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Supreme Judicial Court Rules that a Foreclosing Mortgagee Must Hold the Mortgage and the Mortgage Note or be Acting on behalf of the Mortgage Note Holder

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06.26.2012 | Advisory

The Supreme Judicial Court (SJC) recently considered the issue of whether a foreclosing lender must be both the holder of the mortgage and the holder of the promissory note secured by the mortgage at the time of a foreclosure.

In Eaton v. Federal National Mortgage Association et al, No. 11041, slip op. (Mass. June 22, 2012), the plaintiff, Henrietta Eaton, seeking to avoid a post-foreclosure eviction from her home in Roslindale, Massachusetts, claimed that the foreclosure of her home was invalid because the foreclosing lender, Green Tree Servicing, LLC (Green Tree), was not the holder of the note at the time of the foreclosure. Green Tree had been servicing the mortgage and stipulated that it was not the holder of the mortgage note.

Reversing a lower court decision, the SJC reviewed the meaning of the term “mortgagee,” as used in the applicable statutes governing the exercise of the power of sale in a mortgage. In particular, the SJC reviewed G.L. c. 244, §§ 11-17C and held that while the use of the term “mortgagee” was ambiguous, the legislative intent was clear: that it must be both the holder of the mortgage, as well as the holder of the underlying mortgage note.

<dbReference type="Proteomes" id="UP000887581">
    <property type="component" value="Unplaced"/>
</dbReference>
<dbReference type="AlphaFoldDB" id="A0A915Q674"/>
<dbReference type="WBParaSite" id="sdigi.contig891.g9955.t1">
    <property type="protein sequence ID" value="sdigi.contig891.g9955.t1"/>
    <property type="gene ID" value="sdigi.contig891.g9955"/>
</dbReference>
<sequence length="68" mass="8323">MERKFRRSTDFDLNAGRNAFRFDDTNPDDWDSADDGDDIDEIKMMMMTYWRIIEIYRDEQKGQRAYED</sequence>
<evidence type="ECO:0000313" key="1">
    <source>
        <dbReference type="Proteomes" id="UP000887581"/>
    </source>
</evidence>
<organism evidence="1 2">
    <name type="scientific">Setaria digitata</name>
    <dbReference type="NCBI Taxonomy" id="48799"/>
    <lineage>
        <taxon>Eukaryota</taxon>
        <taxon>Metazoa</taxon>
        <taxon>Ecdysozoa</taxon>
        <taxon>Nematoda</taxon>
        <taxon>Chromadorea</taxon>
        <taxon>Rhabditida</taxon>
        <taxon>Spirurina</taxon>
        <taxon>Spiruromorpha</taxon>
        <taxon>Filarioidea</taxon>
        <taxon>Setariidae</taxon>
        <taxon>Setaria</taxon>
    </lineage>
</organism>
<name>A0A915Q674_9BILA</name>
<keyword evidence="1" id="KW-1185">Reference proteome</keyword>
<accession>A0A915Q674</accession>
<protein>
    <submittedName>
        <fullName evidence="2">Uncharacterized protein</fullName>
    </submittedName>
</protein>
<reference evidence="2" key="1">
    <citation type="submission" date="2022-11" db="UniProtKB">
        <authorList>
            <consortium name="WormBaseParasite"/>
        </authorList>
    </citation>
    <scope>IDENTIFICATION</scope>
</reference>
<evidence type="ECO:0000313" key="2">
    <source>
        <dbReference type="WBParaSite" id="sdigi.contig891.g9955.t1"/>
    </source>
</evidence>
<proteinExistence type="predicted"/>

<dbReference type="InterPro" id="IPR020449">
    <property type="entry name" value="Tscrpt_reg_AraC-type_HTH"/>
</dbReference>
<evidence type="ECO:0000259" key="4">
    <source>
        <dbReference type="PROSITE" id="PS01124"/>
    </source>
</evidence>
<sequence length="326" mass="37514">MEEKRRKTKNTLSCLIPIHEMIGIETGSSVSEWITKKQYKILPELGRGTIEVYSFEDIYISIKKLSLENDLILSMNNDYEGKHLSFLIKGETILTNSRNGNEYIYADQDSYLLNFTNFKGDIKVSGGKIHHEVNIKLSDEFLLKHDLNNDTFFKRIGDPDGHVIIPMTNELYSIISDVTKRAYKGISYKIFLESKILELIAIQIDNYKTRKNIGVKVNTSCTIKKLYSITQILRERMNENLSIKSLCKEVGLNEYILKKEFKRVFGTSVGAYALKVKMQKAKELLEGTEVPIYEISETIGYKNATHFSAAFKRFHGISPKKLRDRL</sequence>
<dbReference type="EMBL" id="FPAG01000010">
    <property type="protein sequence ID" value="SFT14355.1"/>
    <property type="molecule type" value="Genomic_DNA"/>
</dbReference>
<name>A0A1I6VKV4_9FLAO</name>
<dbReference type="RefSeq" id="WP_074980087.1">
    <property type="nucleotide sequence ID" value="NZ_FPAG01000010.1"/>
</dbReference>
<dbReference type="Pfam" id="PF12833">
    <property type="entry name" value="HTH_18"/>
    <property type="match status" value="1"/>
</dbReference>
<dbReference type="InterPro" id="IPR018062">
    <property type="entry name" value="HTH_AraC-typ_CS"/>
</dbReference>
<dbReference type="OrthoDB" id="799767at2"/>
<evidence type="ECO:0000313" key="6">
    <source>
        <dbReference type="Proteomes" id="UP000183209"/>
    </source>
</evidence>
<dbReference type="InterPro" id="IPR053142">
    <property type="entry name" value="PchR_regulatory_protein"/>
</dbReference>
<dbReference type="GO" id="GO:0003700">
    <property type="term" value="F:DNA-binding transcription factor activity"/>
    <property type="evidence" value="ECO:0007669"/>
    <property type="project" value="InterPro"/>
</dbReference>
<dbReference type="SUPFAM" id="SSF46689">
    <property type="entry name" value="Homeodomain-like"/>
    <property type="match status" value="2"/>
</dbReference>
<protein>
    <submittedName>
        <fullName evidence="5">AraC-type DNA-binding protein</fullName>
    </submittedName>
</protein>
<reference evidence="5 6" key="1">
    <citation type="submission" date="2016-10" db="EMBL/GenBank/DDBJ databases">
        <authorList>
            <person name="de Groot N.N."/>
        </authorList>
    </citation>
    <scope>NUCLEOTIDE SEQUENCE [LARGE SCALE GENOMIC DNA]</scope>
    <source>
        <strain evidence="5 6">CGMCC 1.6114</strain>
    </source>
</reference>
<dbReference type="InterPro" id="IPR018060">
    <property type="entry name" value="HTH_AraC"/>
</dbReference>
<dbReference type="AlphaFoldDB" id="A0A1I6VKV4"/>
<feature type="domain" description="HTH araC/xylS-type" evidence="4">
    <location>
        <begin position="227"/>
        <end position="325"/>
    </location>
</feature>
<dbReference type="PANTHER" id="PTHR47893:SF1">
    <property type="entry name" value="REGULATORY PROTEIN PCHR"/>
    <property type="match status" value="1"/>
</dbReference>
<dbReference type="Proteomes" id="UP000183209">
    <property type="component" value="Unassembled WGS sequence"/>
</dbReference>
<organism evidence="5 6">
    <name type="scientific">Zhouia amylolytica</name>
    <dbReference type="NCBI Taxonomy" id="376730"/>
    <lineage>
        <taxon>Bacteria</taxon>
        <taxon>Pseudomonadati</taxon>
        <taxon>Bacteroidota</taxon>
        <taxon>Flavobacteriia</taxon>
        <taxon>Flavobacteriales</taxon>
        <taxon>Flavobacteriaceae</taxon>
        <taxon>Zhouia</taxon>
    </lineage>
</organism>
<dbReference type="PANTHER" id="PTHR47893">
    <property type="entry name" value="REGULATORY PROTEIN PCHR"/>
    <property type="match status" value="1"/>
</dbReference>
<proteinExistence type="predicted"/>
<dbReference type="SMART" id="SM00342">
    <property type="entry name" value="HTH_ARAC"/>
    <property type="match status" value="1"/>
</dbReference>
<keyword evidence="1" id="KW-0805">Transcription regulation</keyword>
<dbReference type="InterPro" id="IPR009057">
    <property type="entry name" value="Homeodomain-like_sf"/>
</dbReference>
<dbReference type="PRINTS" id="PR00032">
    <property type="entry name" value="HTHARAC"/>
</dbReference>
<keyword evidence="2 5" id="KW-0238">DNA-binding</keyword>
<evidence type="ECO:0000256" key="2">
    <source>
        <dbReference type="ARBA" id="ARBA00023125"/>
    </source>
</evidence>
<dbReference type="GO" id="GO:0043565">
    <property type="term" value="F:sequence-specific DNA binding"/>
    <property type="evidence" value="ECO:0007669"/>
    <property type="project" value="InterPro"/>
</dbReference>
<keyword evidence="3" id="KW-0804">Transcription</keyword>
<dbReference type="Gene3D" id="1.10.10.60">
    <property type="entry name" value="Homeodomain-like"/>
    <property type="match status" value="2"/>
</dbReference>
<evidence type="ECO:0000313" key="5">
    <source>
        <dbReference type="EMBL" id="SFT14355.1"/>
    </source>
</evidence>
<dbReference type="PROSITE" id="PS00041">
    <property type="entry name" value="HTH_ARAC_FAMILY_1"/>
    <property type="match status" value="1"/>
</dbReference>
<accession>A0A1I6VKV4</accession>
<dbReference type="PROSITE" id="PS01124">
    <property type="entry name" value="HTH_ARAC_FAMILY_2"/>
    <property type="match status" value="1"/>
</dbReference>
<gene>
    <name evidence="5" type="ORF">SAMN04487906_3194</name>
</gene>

In its unanimous decision, the SJC reasoned that G.L. c. 244, § 17B “assumes that the holder of the mortgage note and the holder of the mortgage are one and the same.” Notwithstanding this interpretation, the SJC observed that there was no language in the statutes prohibiting the use by a mortgagee of an agent to act on its behalf. Thus, the SJC held that an agent of the holder of the mortgage note, if authorized, can validly foreclose a mortgage.

In reaching its decision, the SJC elected to give the ruling prospective effect in light of the “new interpretation of the relevant statute,” thus, avoiding the chilling impact which its decision would otherwise have had on the title to properties that have had a foreclosure sale in the title chain.

Going forward, a foreclosing lender should be sure that, at the time a foreclosure is commenced, the lender is the holder of the mortgage and the mortgage note or, in the case of the mortgage note, is acting on behalf of the mortgage note holder.

It remains to be seen, absent legislative action, what documentation will be required to demonstrate, on the record, that a foreclosing lender does, in fact, hold the mortgage note or is acting on behalf of the mortgage note holder. It is possible that this issue may be resolved by the recording of an Affidavit pursuant to G.L. c. 183, § 5(b) by the attorney representing the foreclosing lender.

This advisory was prepared by the Commercial Finance practice group at Nutter McClennen & Fish LLP. For more information, please contact your Nutter attorney at 617.439.2000.

This update is for information purposes only and should not be construed as legal advice on any specific facts or circumstances. Under the rules of the Supreme Judicial Court of Massachusetts, this material may be considered as advertising.

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